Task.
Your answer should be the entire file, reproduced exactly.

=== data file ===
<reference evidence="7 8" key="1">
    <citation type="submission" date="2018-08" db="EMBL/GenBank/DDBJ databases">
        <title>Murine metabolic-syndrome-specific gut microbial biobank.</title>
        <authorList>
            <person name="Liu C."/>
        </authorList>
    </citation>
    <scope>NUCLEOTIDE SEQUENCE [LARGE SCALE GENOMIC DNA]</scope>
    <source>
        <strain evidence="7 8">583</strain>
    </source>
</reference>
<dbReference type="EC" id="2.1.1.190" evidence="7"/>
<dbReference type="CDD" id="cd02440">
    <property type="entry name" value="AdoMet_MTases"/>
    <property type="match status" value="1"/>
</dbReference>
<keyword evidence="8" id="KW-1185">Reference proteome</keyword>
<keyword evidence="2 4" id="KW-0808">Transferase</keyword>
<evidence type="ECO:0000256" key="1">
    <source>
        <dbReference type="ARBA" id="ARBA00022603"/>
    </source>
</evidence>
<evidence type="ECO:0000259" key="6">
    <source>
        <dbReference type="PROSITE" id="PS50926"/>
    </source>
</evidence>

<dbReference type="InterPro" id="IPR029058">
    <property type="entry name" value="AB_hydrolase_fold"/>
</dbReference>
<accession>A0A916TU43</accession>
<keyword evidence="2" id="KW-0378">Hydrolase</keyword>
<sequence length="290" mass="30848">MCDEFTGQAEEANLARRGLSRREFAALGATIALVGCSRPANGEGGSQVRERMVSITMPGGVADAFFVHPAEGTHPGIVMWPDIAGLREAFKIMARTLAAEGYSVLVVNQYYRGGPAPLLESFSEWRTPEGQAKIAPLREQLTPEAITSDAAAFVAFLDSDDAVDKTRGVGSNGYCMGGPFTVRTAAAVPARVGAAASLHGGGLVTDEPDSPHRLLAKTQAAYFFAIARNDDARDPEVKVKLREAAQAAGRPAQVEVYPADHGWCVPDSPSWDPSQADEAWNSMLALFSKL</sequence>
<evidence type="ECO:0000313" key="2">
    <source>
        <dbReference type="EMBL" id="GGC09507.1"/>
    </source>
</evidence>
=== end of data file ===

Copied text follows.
<reference evidence="7 8" key="1">
    <citation type="submission" date="2018-08" db="EMBL/GenBank/DDBJ databases">
        <title>Murine metabolic-syndrome-specific gut microbial biobank.</title>
        <authorList>
            <person name="Liu C."/>
        </authorList>
    </citation>
    <scope>NUCLEOTIDE SEQUENCE [LARGE SCALE GENOMIC DNA]</scope>
    <source>
        <strain evidence="7 8">583</strain>
    </source>
</reference>
<dbReference type="EC" id="2.1.1.190" evidence="7"/>
<dbReference type="CDD" id="cd02440">
    <property type="entry name" value="AdoMet_MTases"/>
    <property type="match status" value="1"/>
</dbReference>
<keyword evidence="8" id="KW-1185">Reference proteome</keyword>
<keyword evidence="2 4" id="KW-0808">Transferase</keyword>
<evidence type="ECO:0000256" key="1">
    <source>
        <dbReference type="ARBA" id="ARBA00022603"/>
    </source>
</evidence>
<evidence type="ECO:0000259" key="6">
    <source>
        <dbReference type="PROSITE" id="PS50926"/>
    </source>
</evidence>

<dbReference type="InterPro" id="IPR029058">
    <property type="entry name" value="AB_hydrolase_fold"/>
</dbReference>
<accession>A0A916TU43</accession>
<keyword evidence="2" id="KW-0378">Hydrolase</keyword>
<sequence length="290" mass="30848">MCDEFTGQAEEANLARRGLSRREFAALGATIALVGCSRPANGEGGSQVRERMVSITMPGGVADAFFVHPAEGTHPGIVMWPDIAGLREAFKIMARTLAAEGYSVLVVNQYYRGGPAPLLESFSEWRTPEGQAKIAPLREQLTPEAITSDAAAFVAFLDSDDAVDKTRGVGSNGYCMGGPFTVRTAAAVPARVGAAASLHGGGLVTDEPDSPHRLLAKTQAAYFFAIARNDDARDPEVKVKLREAAQAAGRPAQVEVYPADHGWCVPDSPSWDPSQADEAWNSMLALFSKL</sequence>
<evidence type="ECO:0000313" key="2">
    <source>
        <dbReference type="EMBL" id="GGC09507.1"/>
    </source>
</evidence>